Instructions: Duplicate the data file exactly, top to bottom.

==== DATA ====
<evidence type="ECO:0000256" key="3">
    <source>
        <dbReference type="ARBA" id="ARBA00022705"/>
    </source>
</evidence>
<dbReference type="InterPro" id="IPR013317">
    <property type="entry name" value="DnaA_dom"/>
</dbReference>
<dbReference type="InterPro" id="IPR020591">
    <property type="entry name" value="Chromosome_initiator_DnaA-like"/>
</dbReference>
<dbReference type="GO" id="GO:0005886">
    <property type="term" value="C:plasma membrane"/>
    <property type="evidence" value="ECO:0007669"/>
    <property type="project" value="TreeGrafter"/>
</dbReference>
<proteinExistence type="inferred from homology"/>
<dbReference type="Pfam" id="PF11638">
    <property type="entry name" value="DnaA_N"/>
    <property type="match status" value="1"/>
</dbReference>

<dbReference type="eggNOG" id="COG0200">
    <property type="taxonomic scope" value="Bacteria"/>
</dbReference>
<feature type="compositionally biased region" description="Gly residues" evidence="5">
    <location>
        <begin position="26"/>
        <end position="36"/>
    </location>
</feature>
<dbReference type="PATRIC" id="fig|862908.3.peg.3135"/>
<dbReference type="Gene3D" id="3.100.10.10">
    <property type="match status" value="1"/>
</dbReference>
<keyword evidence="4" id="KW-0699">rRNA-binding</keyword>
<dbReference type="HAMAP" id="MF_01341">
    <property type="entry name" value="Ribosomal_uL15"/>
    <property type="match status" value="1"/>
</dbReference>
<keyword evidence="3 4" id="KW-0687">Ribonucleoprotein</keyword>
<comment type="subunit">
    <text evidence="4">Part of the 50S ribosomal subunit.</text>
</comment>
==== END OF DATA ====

<evidence type="ECO:0000256" key="3">
    <source>
        <dbReference type="ARBA" id="ARBA00022705"/>
    </source>
</evidence>
<dbReference type="InterPro" id="IPR013317">
    <property type="entry name" value="DnaA_dom"/>
</dbReference>
<dbReference type="InterPro" id="IPR020591">
    <property type="entry name" value="Chromosome_initiator_DnaA-like"/>
</dbReference>
<dbReference type="GO" id="GO:0005886">
    <property type="term" value="C:plasma membrane"/>
    <property type="evidence" value="ECO:0007669"/>
    <property type="project" value="TreeGrafter"/>
</dbReference>
<proteinExistence type="inferred from homology"/>
<dbReference type="Pfam" id="PF11638">
    <property type="entry name" value="DnaA_N"/>
    <property type="match status" value="1"/>
</dbReference>

<dbReference type="eggNOG" id="COG0200">
    <property type="taxonomic scope" value="Bacteria"/>
</dbReference>
<feature type="compositionally biased region" description="Gly residues" evidence="5">
    <location>
        <begin position="26"/>
        <end position="36"/>
    </location>
</feature>
<dbReference type="PATRIC" id="fig|862908.3.peg.3135"/>
<dbReference type="Gene3D" id="3.100.10.10">
    <property type="match status" value="1"/>
</dbReference>
<keyword evidence="4" id="KW-0699">rRNA-binding</keyword>
<dbReference type="HAMAP" id="MF_01341">
    <property type="entry name" value="Ribosomal_uL15"/>
    <property type="match status" value="1"/>
</dbReference>
<keyword evidence="3 4" id="KW-0687">Ribonucleoprotein</keyword>
<comment type="subunit">
    <text evidence="4">Part of the 50S ribosomal subunit.</text>
</comment>